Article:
the global average of naturally occurring background radiation
of 0.17-0.39 microsieverts per hour, a range given by the World
Nuclear Association.

Several countries have banned produce and milk from Japan’s
nuclear crisis zone and are monitoring Japanese seafood over
fears of radioactive contamination.

The accident has also triggered concern around the globe
about the safety of nuclear power generation. U.N.
Secretary-General Ban Ki-moon said it was time to reassess the
international atomic safety regime.

The crisis also looks set to claim its first, and unlikely,
political casualty. In far away Germany, Chancellor Angela
Merkel’s party faces a defeat in a key state on Sunday, largely
because of her policy U-turns on nuclear power.


The drama at the plant has overshadowed a relief and
recovery effort from the magnitude 9.0 quake and the huge
tsunami it triggered that left more than 27,100 people dead or
missing in northeast Japan.

The first opinion poll to be taken since the disaster struck
showed that approval ratings for Japanese Prime Minister Naoto
Kan had edged higher, to 28.3 percent, but more than half
disapproved of how the nuclear crisis had been

Prior to the earthquake, Kan’s approval rating had sunk to
around 20 percent, opposition parties were blocking budget bills
to force a snap election that his party was at risk of losing,
and critics inside his own camp were pressing him to quit.

The survey published by Kyodo news agency on Sunday showed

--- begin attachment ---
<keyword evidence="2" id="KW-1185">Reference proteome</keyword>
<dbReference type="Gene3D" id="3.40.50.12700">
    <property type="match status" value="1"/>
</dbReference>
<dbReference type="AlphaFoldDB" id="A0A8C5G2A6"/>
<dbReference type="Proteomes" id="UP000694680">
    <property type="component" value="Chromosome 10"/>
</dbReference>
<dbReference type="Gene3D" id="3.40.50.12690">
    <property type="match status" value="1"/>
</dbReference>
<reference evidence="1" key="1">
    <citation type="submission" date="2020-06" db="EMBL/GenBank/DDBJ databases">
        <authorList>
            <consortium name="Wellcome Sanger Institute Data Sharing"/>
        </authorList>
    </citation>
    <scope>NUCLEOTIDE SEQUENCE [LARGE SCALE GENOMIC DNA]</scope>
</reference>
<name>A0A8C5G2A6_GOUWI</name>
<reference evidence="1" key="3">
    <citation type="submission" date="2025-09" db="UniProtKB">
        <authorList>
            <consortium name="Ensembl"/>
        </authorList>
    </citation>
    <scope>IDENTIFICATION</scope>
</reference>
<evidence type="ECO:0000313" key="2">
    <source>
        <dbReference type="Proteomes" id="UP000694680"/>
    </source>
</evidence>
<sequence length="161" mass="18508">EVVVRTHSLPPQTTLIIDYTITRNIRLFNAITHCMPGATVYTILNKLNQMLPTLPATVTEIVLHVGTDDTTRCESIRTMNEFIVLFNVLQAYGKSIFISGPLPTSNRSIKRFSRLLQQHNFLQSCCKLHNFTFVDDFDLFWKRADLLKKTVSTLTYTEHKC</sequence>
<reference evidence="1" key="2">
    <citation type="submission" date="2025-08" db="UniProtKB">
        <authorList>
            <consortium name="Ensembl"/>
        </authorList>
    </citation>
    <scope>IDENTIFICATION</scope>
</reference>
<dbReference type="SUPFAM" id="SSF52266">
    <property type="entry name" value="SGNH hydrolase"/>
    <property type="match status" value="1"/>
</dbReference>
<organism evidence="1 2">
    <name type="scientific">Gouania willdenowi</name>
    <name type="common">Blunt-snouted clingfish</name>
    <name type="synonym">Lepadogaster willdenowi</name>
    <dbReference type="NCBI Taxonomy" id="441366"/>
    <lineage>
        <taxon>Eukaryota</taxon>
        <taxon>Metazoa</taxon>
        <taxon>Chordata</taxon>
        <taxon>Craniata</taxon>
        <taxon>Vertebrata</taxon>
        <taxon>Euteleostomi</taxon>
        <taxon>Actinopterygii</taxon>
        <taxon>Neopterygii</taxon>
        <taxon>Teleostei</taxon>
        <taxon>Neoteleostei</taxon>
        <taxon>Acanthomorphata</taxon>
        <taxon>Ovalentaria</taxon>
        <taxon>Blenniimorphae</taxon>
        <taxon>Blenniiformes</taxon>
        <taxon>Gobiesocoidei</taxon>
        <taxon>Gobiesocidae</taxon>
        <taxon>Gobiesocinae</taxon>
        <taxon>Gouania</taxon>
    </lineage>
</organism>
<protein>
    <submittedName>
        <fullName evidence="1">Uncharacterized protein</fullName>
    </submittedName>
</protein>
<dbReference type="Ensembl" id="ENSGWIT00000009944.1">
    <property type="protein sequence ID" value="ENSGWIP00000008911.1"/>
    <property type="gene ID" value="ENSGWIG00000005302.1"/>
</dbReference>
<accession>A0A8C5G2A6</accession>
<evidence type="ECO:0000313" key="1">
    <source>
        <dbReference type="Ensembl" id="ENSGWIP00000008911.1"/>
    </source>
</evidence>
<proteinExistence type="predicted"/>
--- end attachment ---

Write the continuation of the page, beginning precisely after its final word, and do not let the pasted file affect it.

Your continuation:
that nearly two-thirds of respondents were in favour of a tax
increase to help fund recovery in the earthquake-torn northeast.

The government estimated last week the material damage from
the catastrophe could top $300 billion, making it the world’s
costliest natural disaster.

In addition, power cuts have disrupted production while the
drawn-out battle to prevent a meltdown at the 40-year-old plant
has hurt consumer confidence and spread contamination fears well
beyond Japan.

Amano, a former Japanese diplomat who made a trip to Japan
after the quake, said authorities were still unsure about
whether the plant’s reactor cores and spent fuel were covered
with the water needed to cool them.

He said he saw a few “positive signs” with the restoration
of some electric power to the plant, but added: “More efforts
should be done to put an end to the accident.”

A Tokyo Electric official told a news conference on Saturday
that experts were mulling where to put the contaminated water
that plant workers have been trying to pump out of the reactors.

They also are not sure where the radiation is leaking from
— whether it’s from the spent-fuel rod pools or elsewhere in
the reactors.

Two of the six reactors are now seen as safe but the other
four are volatile, occasionally emitting steam and smoke.

At Chernobyl in Ukraine, the worst nuclear accident in the
world, it took weeks to “stabilise” what remained of the reactor
that exploded and months to clean up radioactive materials and
cover the site with a concrete and steel sarcophagus.

(Additional reporting by Kiyoshi Takenaka, Chizu Nomiyama,
Shinichi Saoshiro and Phil Smith in Tokyo, Jon Herskovitz in
Kamaishi; Writing by John Chalmers; Editing by Bill Tarrant)

WRAPUP 7-Soaring radioactivity deals blow to Japan’s plant rescue